I DON’T KNOW IF IT’S thanks to the Food Network or if I just never noticed it until I moved to Seattle, but food trucks seem to be real-life-trending right now. And why not – small facilities, a new location and customer base every day, and foodies flock to you.
For those with a love of cooking, an entrepreneurial spirit, and close proximity to a city, starting a food truck might seem like a great way to break free. So how different could it be from opening an actual restaurant? Honestly, I had no clue – but I live in a city with a pretty rockin’ mobile food scene, so I talked with Kamala Saxton of Marination Mobile and Matthew Lewis of Where Ya At Matt to learn more about street vendorhood and the steps it takes to get there.
The ideaOffering something other food trucks in your area don’t offer is key. In Seattle, food trucks sell everything from duck confit to kimchi quesadillas. Kamala and her business partner Roz Edison were working in educational policy and found themselves looking for a career change. Kamala was already a master at marinating meats, so when a friend suggested the two “build a marinated meat stand on wheels,” they went for it – and their kalbi tacos and shredded kalua pork sliders were an immediate hit.
Matt was a pro chef for 12 years and ended up working in the mortgage industry for awhile before realizing pushing papers wasn’t his dream job. He met Kamala and Roz just as they were starting Marination Mobile and thought what they were doing looked pretty appealing.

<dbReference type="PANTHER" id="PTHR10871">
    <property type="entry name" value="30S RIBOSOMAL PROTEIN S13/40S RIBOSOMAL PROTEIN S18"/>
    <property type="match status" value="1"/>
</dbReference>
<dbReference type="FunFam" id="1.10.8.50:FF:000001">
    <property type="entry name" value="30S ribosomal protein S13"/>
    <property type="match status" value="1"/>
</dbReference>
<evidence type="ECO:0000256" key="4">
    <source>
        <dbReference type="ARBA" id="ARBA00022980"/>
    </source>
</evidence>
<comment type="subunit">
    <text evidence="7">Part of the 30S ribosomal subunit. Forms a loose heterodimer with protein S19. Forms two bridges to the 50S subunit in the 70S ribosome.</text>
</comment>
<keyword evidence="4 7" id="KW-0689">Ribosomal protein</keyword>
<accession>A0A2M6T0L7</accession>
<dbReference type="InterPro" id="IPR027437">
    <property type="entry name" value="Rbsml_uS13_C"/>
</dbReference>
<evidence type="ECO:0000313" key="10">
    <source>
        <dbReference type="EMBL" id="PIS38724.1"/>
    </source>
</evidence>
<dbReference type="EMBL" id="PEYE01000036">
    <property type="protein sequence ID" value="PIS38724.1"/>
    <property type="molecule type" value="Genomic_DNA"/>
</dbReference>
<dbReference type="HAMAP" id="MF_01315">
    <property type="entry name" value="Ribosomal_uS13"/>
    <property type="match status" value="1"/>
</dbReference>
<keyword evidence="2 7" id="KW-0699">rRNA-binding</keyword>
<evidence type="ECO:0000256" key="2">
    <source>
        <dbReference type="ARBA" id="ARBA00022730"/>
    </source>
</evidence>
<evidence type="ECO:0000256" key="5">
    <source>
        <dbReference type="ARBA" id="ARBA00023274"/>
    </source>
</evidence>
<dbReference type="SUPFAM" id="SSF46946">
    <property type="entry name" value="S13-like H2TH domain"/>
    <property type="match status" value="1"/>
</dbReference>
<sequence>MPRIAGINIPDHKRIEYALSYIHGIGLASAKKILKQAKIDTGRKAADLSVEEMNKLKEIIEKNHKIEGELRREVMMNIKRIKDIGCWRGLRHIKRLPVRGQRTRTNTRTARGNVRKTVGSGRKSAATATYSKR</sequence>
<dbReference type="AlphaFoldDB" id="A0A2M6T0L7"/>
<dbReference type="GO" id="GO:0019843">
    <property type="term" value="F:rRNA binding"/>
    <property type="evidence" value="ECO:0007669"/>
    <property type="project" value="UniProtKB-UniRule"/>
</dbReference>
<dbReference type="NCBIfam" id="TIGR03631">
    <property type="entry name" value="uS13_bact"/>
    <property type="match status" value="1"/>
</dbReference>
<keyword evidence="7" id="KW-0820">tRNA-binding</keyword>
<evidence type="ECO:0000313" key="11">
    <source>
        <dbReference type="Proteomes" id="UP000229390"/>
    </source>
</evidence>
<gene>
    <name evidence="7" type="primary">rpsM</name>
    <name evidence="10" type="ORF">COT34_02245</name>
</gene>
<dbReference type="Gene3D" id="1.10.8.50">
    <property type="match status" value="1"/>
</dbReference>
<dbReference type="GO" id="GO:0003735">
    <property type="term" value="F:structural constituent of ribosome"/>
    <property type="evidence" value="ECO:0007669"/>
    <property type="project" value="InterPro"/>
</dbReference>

Now his truck brings all the foods I miss from my childhood in New Orleans – po boys, muffulettas, gumbo, shrimp and grits – to hungry Seattleites.
Kimchi quesadillas and jambalaya; Kamala and Matt offer food you can’t find elsewhere in this city. So lesson number one – make sure your dishes are something special.
Get a truck
California – specifically Los Angeles – is the homeland when it comes to trucks built specifically for food vending.
“It was February, and we wanted to act fast and launch in the spring,” said Kamala. “We couldn’t find a builder in the Northwest that built custom trucks, so we decided to start from scratch and went to L.A.”
Matt priced food trucks online and found what seemed like a great deal in Miami. But if he could go back, he’d do things differently.
“The company didn’t build to Washington state specifications,” he explained. Like restaurants, food trucks have state regulations, so check with yours before throwing down the cash for a vehicle.
Speaking of regulations, street vendors have more than a few barriers to break through when it comes to licenses, laws, and other fun hoops. “It can be frustrating,” said Matt. “But you just have to be persistent.” He missed the opportunity to launch Where Ya At Matt last July – peak street food season – thanks to a delay with the health department.
Your first stop should be city hall for a little research (this is clearly the fun part of the process). Look into food safety regulations in your area – and especially those that pertain to street food. Washington D.C. has a stellar reputation when it comes to vendors, while other cities which will remain nameless make things a bit more difficult.
“I guess I just think it doesn’t matter whether the city is supportive or not,” Kamala commented on facing challenging regulations. “Rules are there for a reason. When you’re starting any business there’s going to be barriers – it just comes down to how badly you want to do it.”
Staff and menuIf you’re digging the idea of starting your own food truck, chances are you’ve got a menu in mind. That’s great – but regardless of how many dinner parties you’ve held, you’re probably going to want to hire a trained chef.